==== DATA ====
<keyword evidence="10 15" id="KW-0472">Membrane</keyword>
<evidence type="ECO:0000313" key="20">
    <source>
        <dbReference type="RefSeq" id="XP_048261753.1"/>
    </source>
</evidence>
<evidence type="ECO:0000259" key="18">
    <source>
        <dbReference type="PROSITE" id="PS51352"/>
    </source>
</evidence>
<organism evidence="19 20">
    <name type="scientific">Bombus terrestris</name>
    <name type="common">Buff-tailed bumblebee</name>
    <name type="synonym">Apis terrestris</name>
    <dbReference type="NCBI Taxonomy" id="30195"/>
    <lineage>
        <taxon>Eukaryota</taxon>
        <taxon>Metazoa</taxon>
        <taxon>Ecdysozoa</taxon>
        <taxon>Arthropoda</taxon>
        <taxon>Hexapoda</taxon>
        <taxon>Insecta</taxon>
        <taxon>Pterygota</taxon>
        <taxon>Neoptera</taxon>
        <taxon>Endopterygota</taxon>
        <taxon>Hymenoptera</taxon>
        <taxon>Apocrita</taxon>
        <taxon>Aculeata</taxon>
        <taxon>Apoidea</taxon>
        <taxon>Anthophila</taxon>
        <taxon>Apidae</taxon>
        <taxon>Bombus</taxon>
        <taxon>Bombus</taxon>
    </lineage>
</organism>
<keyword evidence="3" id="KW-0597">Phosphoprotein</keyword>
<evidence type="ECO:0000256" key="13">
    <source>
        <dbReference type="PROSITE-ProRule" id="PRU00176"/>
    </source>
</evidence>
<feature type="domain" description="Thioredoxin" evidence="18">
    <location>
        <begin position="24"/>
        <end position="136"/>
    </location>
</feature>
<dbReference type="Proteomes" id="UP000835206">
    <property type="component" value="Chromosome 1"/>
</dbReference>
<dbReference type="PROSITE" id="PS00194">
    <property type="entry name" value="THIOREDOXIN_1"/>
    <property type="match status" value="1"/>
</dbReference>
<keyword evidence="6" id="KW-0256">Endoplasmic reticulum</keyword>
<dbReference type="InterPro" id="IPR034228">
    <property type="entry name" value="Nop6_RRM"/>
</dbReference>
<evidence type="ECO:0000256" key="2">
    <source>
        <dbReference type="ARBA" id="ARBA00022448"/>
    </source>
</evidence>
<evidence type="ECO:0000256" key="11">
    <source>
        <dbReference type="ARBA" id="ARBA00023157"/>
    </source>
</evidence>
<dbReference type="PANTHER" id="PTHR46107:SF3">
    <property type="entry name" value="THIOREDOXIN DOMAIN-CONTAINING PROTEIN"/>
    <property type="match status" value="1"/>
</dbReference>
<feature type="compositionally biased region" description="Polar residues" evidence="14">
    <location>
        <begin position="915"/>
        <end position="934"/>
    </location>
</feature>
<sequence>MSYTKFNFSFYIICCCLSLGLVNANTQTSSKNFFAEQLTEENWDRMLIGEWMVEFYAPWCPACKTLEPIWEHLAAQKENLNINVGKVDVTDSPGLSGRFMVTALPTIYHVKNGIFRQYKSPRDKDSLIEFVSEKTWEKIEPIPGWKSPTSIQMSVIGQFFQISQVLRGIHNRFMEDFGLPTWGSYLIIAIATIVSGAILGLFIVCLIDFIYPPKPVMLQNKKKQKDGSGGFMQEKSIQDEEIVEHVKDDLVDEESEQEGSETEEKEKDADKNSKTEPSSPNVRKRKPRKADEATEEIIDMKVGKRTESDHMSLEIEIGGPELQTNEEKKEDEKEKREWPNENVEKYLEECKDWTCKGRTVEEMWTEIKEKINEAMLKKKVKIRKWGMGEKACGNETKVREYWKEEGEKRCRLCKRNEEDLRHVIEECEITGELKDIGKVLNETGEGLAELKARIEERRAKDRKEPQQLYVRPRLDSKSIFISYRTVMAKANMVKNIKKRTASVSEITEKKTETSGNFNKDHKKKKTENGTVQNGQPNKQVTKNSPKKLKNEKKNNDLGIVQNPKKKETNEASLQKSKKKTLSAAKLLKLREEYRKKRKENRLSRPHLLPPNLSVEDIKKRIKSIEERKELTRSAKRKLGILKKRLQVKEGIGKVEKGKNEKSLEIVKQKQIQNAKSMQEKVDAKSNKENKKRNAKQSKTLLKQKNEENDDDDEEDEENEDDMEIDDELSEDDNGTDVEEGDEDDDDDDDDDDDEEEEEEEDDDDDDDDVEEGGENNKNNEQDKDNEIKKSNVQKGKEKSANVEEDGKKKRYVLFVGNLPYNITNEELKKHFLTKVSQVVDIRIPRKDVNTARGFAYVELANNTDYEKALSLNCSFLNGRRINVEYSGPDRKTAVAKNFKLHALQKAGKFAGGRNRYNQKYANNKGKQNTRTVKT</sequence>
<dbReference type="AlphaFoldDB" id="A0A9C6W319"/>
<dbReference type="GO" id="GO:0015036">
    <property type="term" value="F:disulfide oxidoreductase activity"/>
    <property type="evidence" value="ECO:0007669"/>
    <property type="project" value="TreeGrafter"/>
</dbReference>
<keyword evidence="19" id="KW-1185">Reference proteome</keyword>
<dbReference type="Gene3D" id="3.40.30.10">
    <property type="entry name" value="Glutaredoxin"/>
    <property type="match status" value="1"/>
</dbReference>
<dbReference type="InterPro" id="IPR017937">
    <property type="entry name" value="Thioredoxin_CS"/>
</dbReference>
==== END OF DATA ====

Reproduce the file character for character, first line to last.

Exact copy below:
<keyword evidence="10 15" id="KW-0472">Membrane</keyword>
<evidence type="ECO:0000313" key="20">
    <source>
        <dbReference type="RefSeq" id="XP_048261753.1"/>
    </source>
</evidence>
<evidence type="ECO:0000259" key="18">
    <source>
        <dbReference type="PROSITE" id="PS51352"/>
    </source>
</evidence>
<organism evidence="19 20">
    <name type="scientific">Bombus terrestris</name>
    <name type="common">Buff-tailed bumblebee</name>
    <name type="synonym">Apis terrestris</name>
    <dbReference type="NCBI Taxonomy" id="30195"/>
    <lineage>
        <taxon>Eukaryota</taxon>
        <taxon>Metazoa</taxon>
        <taxon>Ecdysozoa</taxon>
        <taxon>Arthropoda</taxon>
        <taxon>Hexapoda</taxon>
        <taxon>Insecta</taxon>
        <taxon>Pterygota</taxon>
        <taxon>Neoptera</taxon>
        <taxon>Endopterygota</taxon>
        <taxon>Hymenoptera</taxon>
        <taxon>Apocrita</taxon>
        <taxon>Aculeata</taxon>
        <taxon>Apoidea</taxon>
        <taxon>Anthophila</taxon>
        <taxon>Apidae</taxon>
        <taxon>Bombus</taxon>
        <taxon>Bombus</taxon>
    </lineage>
</organism>
<keyword evidence="3" id="KW-0597">Phosphoprotein</keyword>
<evidence type="ECO:0000256" key="13">
    <source>
        <dbReference type="PROSITE-ProRule" id="PRU00176"/>
    </source>
</evidence>
<feature type="domain" description="Thioredoxin" evidence="18">
    <location>
        <begin position="24"/>
        <end position="136"/>
    </location>
</feature>
<dbReference type="Proteomes" id="UP000835206">
    <property type="component" value="Chromosome 1"/>
</dbReference>
<dbReference type="PROSITE" id="PS00194">
    <property type="entry name" value="THIOREDOXIN_1"/>
    <property type="match status" value="1"/>
</dbReference>
<keyword evidence="6" id="KW-0256">Endoplasmic reticulum</keyword>
<dbReference type="InterPro" id="IPR034228">
    <property type="entry name" value="Nop6_RRM"/>
</dbReference>
<evidence type="ECO:0000256" key="2">
    <source>
        <dbReference type="ARBA" id="ARBA00022448"/>
    </source>
</evidence>
<evidence type="ECO:0000256" key="11">
    <source>
        <dbReference type="ARBA" id="ARBA00023157"/>
    </source>
</evidence>
<dbReference type="PANTHER" id="PTHR46107:SF3">
    <property type="entry name" value="THIOREDOXIN DOMAIN-CONTAINING PROTEIN"/>
    <property type="match status" value="1"/>
</dbReference>
<feature type="compositionally biased region" description="Polar residues" evidence="14">
    <location>
        <begin position="915"/>
        <end position="934"/>
    </location>
</feature>
<sequence>MSYTKFNFSFYIICCCLSLGLVNANTQTSSKNFFAEQLTEENWDRMLIGEWMVEFYAPWCPACKTLEPIWEHLAAQKENLNINVGKVDVTDSPGLSGRFMVTALPTIYHVKNGIFRQYKSPRDKDSLIEFVSEKTWEKIEPIPGWKSPTSIQMSVIGQFFQISQVLRGIHNRFMEDFGLPTWGSYLIIAIATIVSGAILGLFIVCLIDFIYPPKPVMLQNKKKQKDGSGGFMQEKSIQDEEIVEHVKDDLVDEESEQEGSETEEKEKDADKNSKTEPSSPNVRKRKPRKADEATEEIIDMKVGKRTESDHMSLEIEIGGPELQTNEEKKEDEKEKREWPNENVEKYLEECKDWTCKGRTVEEMWTEIKEKINEAMLKKKVKIRKWGMGEKACGNETKVREYWKEEGEKRCRLCKRNEEDLRHVIEECEITGELKDIGKVLNETGEGLAELKARIEERRAKDRKEPQQLYVRPRLDSKSIFISYRTVMAKANMVKNIKKRTASVSEITEKKTETSGNFNKDHKKKKTENGTVQNGQPNKQVTKNSPKKLKNEKKNNDLGIVQNPKKKETNEASLQKSKKKTLSAAKLLKLREEYRKKRKENRLSRPHLLPPNLSVEDIKKRIKSIEERKELTRSAKRKLGILKKRLQVKEGIGKVEKGKNEKSLEIVKQKQIQNAKSMQEKVDAKSNKENKKRNAKQSKTLLKQKNEENDDDDEEDEENEDDMEIDDELSEDDNGTDVEEGDEDDDDDDDDDDDEEEEEEEDDDDDDDDVEEGGENNKNNEQDKDNEIKKSNVQKGKEKSANVEEDGKKKRYVLFVGNLPYNITNEELKKHFLTKVSQVVDIRIPRKDVNTARGFAYVELANNTDYEKALSLNCSFLNGRRINVEYSGPDRKTAVAKNFKLHALQKAGKFAGGRNRYNQKYANNKGKQNTRTVKT</sequence>
<dbReference type="AlphaFoldDB" id="A0A9C6W319"/>
<dbReference type="GO" id="GO:0015036">
    <property type="term" value="F:disulfide oxidoreductase activity"/>
    <property type="evidence" value="ECO:0007669"/>
    <property type="project" value="TreeGrafter"/>
</dbReference>
<keyword evidence="19" id="KW-1185">Reference proteome</keyword>
<dbReference type="Gene3D" id="3.40.30.10">
    <property type="entry name" value="Glutaredoxin"/>
    <property type="match status" value="1"/>
</dbReference>
<dbReference type="InterPro" id="IPR017937">
    <property type="entry name" value="Thioredoxin_CS"/>
</dbReference>